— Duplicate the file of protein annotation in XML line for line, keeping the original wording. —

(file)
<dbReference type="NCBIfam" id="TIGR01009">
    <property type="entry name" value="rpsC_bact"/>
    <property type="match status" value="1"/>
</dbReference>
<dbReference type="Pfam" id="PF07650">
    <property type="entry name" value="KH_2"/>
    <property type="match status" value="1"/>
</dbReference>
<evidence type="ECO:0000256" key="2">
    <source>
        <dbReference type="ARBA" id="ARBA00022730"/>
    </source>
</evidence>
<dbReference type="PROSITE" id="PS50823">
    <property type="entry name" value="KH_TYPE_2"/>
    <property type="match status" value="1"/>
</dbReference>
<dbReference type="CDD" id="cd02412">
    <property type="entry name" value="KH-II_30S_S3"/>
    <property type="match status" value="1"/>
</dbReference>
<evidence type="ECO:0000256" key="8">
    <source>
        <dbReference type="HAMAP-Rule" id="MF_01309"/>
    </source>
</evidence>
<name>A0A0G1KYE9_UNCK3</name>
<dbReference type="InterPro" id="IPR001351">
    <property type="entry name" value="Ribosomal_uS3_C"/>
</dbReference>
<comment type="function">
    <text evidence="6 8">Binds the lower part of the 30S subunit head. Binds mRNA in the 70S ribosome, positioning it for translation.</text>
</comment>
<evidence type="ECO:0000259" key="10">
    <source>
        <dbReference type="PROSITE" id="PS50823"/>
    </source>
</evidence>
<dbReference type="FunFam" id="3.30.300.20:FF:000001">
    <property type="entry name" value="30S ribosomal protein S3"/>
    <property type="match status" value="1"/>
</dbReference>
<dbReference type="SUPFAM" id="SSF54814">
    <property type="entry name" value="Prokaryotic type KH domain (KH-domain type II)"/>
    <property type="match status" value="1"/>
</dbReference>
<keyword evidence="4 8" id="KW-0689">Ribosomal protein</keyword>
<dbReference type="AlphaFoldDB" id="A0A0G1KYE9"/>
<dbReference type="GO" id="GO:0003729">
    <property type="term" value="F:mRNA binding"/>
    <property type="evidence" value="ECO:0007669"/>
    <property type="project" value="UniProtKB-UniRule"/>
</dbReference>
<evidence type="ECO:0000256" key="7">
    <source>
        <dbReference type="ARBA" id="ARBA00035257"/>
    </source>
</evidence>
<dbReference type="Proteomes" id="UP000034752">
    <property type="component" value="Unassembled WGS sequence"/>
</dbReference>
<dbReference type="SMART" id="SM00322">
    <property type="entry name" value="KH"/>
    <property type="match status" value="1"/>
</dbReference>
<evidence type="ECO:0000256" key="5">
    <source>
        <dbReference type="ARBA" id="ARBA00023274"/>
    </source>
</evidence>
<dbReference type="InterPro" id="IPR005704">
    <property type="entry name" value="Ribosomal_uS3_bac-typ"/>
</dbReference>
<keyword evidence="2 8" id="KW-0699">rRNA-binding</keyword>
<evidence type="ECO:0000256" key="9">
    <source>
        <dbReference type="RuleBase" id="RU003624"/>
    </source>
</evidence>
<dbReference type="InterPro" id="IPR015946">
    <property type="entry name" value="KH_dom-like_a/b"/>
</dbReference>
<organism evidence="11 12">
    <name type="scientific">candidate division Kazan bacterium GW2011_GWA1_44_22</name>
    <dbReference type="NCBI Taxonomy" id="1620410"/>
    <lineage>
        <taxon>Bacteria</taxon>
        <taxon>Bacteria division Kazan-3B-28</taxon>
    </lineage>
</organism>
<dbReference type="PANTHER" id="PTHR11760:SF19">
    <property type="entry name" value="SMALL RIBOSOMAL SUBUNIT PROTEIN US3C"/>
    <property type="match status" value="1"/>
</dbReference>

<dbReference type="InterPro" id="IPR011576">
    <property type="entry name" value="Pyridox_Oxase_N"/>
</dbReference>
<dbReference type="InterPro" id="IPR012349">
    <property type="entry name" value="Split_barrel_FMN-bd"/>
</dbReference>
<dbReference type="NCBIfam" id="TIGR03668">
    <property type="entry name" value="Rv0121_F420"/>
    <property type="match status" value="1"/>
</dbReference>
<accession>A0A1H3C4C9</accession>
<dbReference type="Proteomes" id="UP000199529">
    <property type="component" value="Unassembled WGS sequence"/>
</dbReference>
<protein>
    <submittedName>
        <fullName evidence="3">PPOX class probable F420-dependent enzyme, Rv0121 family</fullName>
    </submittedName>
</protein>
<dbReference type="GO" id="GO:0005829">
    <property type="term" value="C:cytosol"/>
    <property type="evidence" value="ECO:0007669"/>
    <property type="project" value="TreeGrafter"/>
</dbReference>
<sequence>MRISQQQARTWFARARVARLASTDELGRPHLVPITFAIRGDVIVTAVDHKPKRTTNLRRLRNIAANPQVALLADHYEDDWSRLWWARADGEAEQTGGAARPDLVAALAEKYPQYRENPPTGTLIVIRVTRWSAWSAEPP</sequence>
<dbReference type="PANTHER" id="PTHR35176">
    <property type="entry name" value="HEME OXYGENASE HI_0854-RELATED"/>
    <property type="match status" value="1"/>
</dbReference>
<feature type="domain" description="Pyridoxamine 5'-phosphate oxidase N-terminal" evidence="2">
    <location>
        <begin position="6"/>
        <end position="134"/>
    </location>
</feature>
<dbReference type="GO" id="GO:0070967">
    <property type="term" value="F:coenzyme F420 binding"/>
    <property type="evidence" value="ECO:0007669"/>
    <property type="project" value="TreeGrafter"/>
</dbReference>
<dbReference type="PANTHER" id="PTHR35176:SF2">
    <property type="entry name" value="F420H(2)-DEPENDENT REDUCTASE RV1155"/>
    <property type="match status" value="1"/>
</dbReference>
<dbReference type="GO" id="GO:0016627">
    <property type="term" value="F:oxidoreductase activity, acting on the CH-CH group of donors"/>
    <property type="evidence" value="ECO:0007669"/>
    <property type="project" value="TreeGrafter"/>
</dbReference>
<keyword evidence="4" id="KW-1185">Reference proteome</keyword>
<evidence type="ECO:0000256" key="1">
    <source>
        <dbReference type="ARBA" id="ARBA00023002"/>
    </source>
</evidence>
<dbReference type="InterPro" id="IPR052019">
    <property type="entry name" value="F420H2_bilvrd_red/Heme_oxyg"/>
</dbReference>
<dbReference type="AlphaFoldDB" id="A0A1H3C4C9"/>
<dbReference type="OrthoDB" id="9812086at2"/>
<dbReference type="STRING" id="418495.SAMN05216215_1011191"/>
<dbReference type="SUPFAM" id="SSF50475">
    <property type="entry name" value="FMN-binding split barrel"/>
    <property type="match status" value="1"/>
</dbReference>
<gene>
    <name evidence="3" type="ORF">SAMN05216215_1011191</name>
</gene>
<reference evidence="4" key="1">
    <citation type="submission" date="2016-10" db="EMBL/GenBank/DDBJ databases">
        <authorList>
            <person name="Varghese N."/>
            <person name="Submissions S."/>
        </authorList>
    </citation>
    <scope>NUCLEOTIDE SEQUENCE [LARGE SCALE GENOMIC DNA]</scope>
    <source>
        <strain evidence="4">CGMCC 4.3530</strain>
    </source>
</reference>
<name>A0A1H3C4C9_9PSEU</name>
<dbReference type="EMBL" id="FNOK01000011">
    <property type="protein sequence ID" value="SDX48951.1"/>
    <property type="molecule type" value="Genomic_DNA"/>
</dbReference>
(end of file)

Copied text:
<dbReference type="NCBIfam" id="TIGR01009">
    <property type="entry name" value="rpsC_bact"/>
    <property type="match status" value="1"/>
</dbReference>
<dbReference type="Pfam" id="PF07650">
    <property type="entry name" value="KH_2"/>
    <property type="match status" value="1"/>
</dbReference>
<evidence type="ECO:0000256" key="2">
    <source>
        <dbReference type="ARBA" id="ARBA00022730"/>
    </source>
</evidence>
<dbReference type="PROSITE" id="PS50823">
    <property type="entry name" value="KH_TYPE_2"/>
    <property type="match status" value="1"/>
</dbReference>
<dbReference type="CDD" id="cd02412">
    <property type="entry name" value="KH-II_30S_S3"/>
    <property type="match status" value="1"/>
</dbReference>
<evidence type="ECO:0000256" key="8">
    <source>
        <dbReference type="HAMAP-Rule" id="MF_01309"/>
    </source>
</evidence>
<name>A0A0G1KYE9_UNCK3</name>
<dbReference type="InterPro" id="IPR001351">
    <property type="entry name" value="Ribosomal_uS3_C"/>
</dbReference>
<comment type="function">
    <text evidence="6 8">Binds the lower part of the 30S subunit head. Binds mRNA in the 70S ribosome, positioning it for translation.</text>
</comment>
<evidence type="ECO:0000259" key="10">
    <source>
        <dbReference type="PROSITE" id="PS50823"/>
    </source>
</evidence>
<dbReference type="FunFam" id="3.30.300.20:FF:000001">
    <property type="entry name" value="30S ribosomal protein S3"/>
    <property type="match status" value="1"/>
</dbReference>
<dbReference type="SUPFAM" id="SSF54814">
    <property type="entry name" value="Prokaryotic type KH domain (KH-domain type II)"/>
    <property type="match status" value="1"/>
</dbReference>
<keyword evidence="4 8" id="KW-0689">Ribosomal protein</keyword>
<dbReference type="AlphaFoldDB" id="A0A0G1KYE9"/>
<dbReference type="GO" id="GO:0003729">
    <property type="term" value="F:mRNA binding"/>
    <property type="evidence" value="ECO:0007669"/>
    <property type="project" value="UniProtKB-UniRule"/>
</dbReference>
<evidence type="ECO:0000256" key="7">
    <source>
        <dbReference type="ARBA" id="ARBA00035257"/>
    </source>
</evidence>
<dbReference type="Proteomes" id="UP000034752">
    <property type="component" value="Unassembled WGS sequence"/>
</dbReference>
<dbReference type="SMART" id="SM00322">
    <property type="entry name" value="KH"/>
    <property type="match status" value="1"/>
</dbReference>
<evidence type="ECO:0000256" key="5">
    <source>
        <dbReference type="ARBA" id="ARBA00023274"/>
    </source>
</evidence>
<dbReference type="InterPro" id="IPR005704">
    <property type="entry name" value="Ribosomal_uS3_bac-typ"/>
</dbReference>
<keyword evidence="2 8" id="KW-0699">rRNA-binding</keyword>
<evidence type="ECO:0000256" key="9">
    <source>
        <dbReference type="RuleBase" id="RU003624"/>
    </source>
</evidence>
<dbReference type="InterPro" id="IPR015946">
    <property type="entry name" value="KH_dom-like_a/b"/>
</dbReference>
<organism evidence="11 12">
    <name type="scientific">candidate division Kazan bacterium GW2011_GWA1_44_22</name>
    <dbReference type="NCBI Taxonomy" id="1620410"/>
    <lineage>
        <taxon>Bacteria</taxon>
        <taxon>Bacteria division Kazan-3B-28</taxon>
    </lineage>
</organism>
<dbReference type="PANTHER" id="PTHR11760:SF19">
    <property type="entry name" value="SMALL RIBOSOMAL SUBUNIT PROTEIN US3C"/>
    <property type="match status" value="1"/>
</dbReference>

<dbReference type="InterPro" id="IPR011576">
    <property type="entry name" value="Pyridox_Oxase_N"/>
</dbReference>
<dbReference type="InterPro" id="IPR012349">
    <property type="entry name" value="Split_barrel_FMN-bd"/>
</dbReference>
<dbReference type="NCBIfam" id="TIGR03668">
    <property type="entry name" value="Rv0121_F420"/>
    <property type="match status" value="1"/>
</dbReference>
<accession>A0A1H3C4C9</accession>
<dbReference type="Proteomes" id="UP000199529">
    <property type="component" value="Unassembled WGS sequence"/>
</dbReference>
<protein>
    <submittedName>
        <fullName evidence="3">PPOX class probable F420-dependent enzyme, Rv0121 family</fullName>
    </submittedName>
</protein>
<dbReference type="GO" id="GO:0005829">
    <property type="term" value="C:cytosol"/>
    <property type="evidence" value="ECO:0007669"/>
    <property type="project" value="TreeGrafter"/>
</dbReference>
<sequence>MRISQQQARTWFARARVARLASTDELGRPHLVPITFAIRGDVIVTAVDHKPKRTTNLRRLRNIAANPQVALLADHYEDDWSRLWWARADGEAEQTGGAARPDLVAALAEKYPQYRENPPTGTLIVIRVTRWSAWSAEPP</sequence>
<dbReference type="PANTHER" id="PTHR35176">
    <property type="entry name" value="HEME OXYGENASE HI_0854-RELATED"/>
    <property type="match status" value="1"/>
</dbReference>
<feature type="domain" description="Pyridoxamine 5'-phosphate oxidase N-terminal" evidence="2">
    <location>
        <begin position="6"/>
        <end position="134"/>
    </location>
</feature>
<dbReference type="GO" id="GO:0070967">
    <property type="term" value="F:coenzyme F420 binding"/>
    <property type="evidence" value="ECO:0007669"/>
    <property type="project" value="TreeGrafter"/>
</dbReference>
<dbReference type="PANTHER" id="PTHR35176:SF2">
    <property type="entry name" value="F420H(2)-DEPENDENT REDUCTASE RV1155"/>
    <property type="match status" value="1"/>
</dbReference>
<dbReference type="GO" id="GO:0016627">
    <property type="term" value="F:oxidoreductase activity, acting on the CH-CH group of donors"/>
    <property type="evidence" value="ECO:0007669"/>
    <property type="project" value="TreeGrafter"/>
</dbReference>
<keyword evidence="4" id="KW-1185">Reference proteome</keyword>
<evidence type="ECO:0000256" key="1">
    <source>
        <dbReference type="ARBA" id="ARBA00023002"/>
    </source>
</evidence>
<dbReference type="InterPro" id="IPR052019">
    <property type="entry name" value="F420H2_bilvrd_red/Heme_oxyg"/>
</dbReference>
<dbReference type="AlphaFoldDB" id="A0A1H3C4C9"/>
<dbReference type="OrthoDB" id="9812086at2"/>
<dbReference type="STRING" id="418495.SAMN05216215_1011191"/>
<dbReference type="SUPFAM" id="SSF50475">
    <property type="entry name" value="FMN-binding split barrel"/>
    <property type="match status" value="1"/>
</dbReference>
<gene>
    <name evidence="3" type="ORF">SAMN05216215_1011191</name>
</gene>
<reference evidence="4" key="1">
    <citation type="submission" date="2016-10" db="EMBL/GenBank/DDBJ databases">
        <authorList>
            <person name="Varghese N."/>
            <person name="Submissions S."/>
        </authorList>
    </citation>
    <scope>NUCLEOTIDE SEQUENCE [LARGE SCALE GENOMIC DNA]</scope>
    <source>
        <strain evidence="4">CGMCC 4.3530</strain>
    </source>
</reference>
<name>A0A1H3C4C9_9PSEU</name>
<dbReference type="EMBL" id="FNOK01000011">
    <property type="protein sequence ID" value="SDX48951.1"/>
    <property type="molecule type" value="Genomic_DNA"/>
</dbReference>